With the rise of content curation, you are seeing the same articles appearing over and over. It just doesn’t help your readers to bring them the same articles they see at many other sites or in their twitter stream. So how do you find those interesting, unknown articles, sites and writers?
Certainly spending some time just ‘browsing’ the web the old fashioned way will work. Following links without any goal can bring you to many sites you haven’t seen and can turn up some great articles or viewpoints. Of course that can take some time and is not always productive.
With MyCurator, you can make discovery of outside the box content a regular process. In this article we’ll discuss how to set up a broad content discovery topic that routinely brings in new sites and articles.
Set Up Broad Sources
The first, key step is to set up sources that are based on search, not specific sites. You should create 3 new sources; a Google Alert, a Talkwalker Alert and a Twitter Search. Place them all in the same Source Category, such as “Search Sources”. Each of these should use the same broad keyword, and just one or maybe two at most. For example:
- content curation
- mobile payment
- wordpress theme
The twitter search you would set up using the “News, Twitter, YouTube” menu item in MyCurator. The other two you would set up using their own site. See our previous How To articles linked below for more details.
Once you have the new Sources set up, create a new Topic for your discovery. Leave the Topic Search 1 and Topic Search 2 keywords blank, this will return every article found by your search sources, providing the broadest range of articles. Set a minimum article size to weed out short articles, and then choose your new Source Category as the Source for this Topic.
With a broad but popular search term, you are going to see a lot of articles coming through from MyCurator. Our content curation topic yields over 200 articles a week.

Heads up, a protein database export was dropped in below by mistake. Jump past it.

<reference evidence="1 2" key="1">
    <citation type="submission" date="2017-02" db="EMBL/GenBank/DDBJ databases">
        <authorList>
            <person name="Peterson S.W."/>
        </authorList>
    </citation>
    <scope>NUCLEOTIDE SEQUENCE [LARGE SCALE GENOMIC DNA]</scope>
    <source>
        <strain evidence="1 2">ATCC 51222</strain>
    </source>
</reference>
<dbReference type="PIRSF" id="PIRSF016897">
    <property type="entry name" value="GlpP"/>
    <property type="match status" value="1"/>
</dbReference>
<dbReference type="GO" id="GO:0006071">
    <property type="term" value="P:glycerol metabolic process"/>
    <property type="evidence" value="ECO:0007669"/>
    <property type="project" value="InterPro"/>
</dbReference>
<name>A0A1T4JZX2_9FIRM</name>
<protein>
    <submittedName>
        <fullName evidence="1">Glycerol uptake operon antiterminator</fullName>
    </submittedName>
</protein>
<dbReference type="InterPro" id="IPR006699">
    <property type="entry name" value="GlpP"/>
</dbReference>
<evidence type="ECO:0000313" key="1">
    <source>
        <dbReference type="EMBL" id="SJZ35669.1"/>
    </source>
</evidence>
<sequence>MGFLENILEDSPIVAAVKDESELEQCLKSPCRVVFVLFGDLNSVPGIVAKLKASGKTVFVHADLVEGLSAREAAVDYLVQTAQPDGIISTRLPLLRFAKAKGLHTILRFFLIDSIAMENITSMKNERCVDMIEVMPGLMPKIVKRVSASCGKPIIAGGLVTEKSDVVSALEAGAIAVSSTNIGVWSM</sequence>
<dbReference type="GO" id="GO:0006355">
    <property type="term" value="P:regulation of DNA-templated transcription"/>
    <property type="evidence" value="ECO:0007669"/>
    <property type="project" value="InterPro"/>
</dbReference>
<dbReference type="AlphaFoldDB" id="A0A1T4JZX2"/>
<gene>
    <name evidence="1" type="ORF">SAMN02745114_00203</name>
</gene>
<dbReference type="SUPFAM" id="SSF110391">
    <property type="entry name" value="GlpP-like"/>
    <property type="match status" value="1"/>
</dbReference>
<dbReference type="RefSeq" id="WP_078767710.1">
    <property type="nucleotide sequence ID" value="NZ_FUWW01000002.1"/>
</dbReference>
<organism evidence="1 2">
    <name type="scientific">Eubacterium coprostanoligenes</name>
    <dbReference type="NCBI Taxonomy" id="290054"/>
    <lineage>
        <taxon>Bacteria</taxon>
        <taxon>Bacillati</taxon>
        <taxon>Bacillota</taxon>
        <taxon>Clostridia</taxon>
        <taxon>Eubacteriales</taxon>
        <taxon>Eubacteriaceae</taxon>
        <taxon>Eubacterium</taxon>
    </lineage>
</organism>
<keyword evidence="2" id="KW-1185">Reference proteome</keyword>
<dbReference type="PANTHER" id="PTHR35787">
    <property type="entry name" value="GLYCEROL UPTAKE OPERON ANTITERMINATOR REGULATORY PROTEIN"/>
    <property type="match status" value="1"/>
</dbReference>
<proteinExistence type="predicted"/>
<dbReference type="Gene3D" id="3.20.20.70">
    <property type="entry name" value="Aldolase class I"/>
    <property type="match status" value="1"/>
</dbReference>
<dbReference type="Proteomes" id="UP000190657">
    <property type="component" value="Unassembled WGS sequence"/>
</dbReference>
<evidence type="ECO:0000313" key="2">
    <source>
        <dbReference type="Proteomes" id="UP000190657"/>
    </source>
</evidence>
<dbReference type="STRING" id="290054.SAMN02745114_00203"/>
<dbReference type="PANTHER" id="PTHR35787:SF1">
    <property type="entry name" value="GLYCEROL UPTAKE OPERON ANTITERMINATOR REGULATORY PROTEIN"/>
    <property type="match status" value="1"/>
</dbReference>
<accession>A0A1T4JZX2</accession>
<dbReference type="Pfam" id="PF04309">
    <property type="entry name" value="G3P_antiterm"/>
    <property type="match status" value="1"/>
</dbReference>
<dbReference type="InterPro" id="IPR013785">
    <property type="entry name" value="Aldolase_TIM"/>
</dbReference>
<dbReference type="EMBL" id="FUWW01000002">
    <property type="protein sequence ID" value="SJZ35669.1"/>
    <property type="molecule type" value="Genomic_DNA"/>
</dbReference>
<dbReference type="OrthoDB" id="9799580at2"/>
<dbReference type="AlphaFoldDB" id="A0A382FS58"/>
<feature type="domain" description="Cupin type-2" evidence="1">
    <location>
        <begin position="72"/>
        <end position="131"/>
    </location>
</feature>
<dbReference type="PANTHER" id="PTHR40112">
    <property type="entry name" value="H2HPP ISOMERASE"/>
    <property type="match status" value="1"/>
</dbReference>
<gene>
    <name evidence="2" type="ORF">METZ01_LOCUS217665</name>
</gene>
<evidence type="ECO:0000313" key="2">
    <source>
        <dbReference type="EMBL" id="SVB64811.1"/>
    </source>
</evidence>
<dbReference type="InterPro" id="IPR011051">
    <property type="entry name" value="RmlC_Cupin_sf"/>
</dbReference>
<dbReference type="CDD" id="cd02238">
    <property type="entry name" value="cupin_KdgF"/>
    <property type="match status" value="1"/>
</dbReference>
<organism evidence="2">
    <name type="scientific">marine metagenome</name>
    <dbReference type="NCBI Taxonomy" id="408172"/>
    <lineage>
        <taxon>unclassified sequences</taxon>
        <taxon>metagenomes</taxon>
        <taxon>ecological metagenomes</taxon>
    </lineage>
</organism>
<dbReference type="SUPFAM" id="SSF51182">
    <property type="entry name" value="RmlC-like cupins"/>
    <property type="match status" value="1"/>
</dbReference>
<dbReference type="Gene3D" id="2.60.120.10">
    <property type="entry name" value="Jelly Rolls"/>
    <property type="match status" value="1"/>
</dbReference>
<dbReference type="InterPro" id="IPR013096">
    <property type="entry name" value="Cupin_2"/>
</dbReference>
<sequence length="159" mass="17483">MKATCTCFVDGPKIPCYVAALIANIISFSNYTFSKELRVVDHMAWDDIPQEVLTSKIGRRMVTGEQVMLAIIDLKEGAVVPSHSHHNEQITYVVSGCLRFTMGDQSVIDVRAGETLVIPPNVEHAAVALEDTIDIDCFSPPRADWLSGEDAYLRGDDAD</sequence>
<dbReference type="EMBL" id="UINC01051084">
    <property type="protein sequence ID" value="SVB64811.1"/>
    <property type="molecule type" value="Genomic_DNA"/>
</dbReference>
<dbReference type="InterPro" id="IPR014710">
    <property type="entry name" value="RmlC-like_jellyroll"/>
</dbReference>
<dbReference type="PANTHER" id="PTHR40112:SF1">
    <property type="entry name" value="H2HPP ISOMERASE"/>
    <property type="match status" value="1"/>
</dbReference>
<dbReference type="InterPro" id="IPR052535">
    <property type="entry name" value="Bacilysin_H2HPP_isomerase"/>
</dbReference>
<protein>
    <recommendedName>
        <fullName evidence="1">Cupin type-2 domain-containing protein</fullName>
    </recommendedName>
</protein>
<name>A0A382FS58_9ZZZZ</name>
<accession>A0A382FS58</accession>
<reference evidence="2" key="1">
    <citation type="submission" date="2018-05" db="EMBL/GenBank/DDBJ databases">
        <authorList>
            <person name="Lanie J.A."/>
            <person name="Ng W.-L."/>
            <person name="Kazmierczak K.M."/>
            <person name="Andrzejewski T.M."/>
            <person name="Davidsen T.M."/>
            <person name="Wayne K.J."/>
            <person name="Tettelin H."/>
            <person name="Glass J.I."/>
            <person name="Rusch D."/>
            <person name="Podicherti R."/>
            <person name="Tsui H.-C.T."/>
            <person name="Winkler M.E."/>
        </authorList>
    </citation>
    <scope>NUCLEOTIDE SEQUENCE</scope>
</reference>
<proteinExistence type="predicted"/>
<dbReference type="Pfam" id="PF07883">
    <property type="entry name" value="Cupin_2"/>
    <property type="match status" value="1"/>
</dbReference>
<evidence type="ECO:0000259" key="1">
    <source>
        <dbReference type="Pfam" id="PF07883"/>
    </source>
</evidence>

Training the Results
To manage this flow of articles, start training them using the green and red thumbs to tell MyCurator which types of articles you like. The focus here is to highlight to MyCurator articles that you would like to see more of (good), as well as those that are completely off topic (bad). You don’t have to train every article, but using 10 or 20 a day for a week or so will give MyCurator a lot to learn.
When trained, MyCurator will classify the flow of articles into good, bad and not sure. The relevance engine doesn’t filter any of the articles out, they are all still in your training posts, but at least now they are prioritized. In our content curation search, 40 to 70 of the 200+ articles a week are usually classified as good.
That is a lot of work to review all of those articles, even just the good ones you may say. And you are right, it is a lot of work. Remember, you are looking for the ‘Out of the Box’ content and its not something that a computer program can find – its up to you. Prioritizing the articles into good, bad and not sure helps make it a regular routine and a manageable task. With practice and discipline, it becomes a task that can be done in an hour or less per week.
A good process is to focus on the good articles throughout the week, but each week you should also quickly review the bad and not sure articles too. In the Training Posts menu item, you can filter by Topic and Relevance (good, bad…) to make this easy. You can also use the bulk tools to get rid of a page of articles after you’ve reviewed them by clicking the ‘check all’ box at the top and then ‘Move to Trash” bulk action. You can also set the “# of Articles shown on Training Page” (Options Format tab) to a number like 40 or 50 to review a lot more articles at once. Finally, training misclassified articles as you go keeps the Relevance engine up to date with continual feedback.
Another issue to be aware of is that with these broad searches, you will begin to see the same articles pop up across many sites as an article is curated through the web. Both Twitter and Talkwalker tend to find multiple versions of the same article as they proliferate across sites. You will also see articles re-appear after a month or so as they are re-tweeted or re-posted. Even though MyCurator keeps track of duplicates, the list of already seen articles is purged frequently (so it doesn’t grow too big).
With a focus on reading broadly within your category, you are going to regularly turn up out of the box articles and interesting sites. You can add some of the new sites to your sources for some of your other Topics or just add them to your regular blog reading list.
Here are some of our earlier How To articles on using these 3 sources.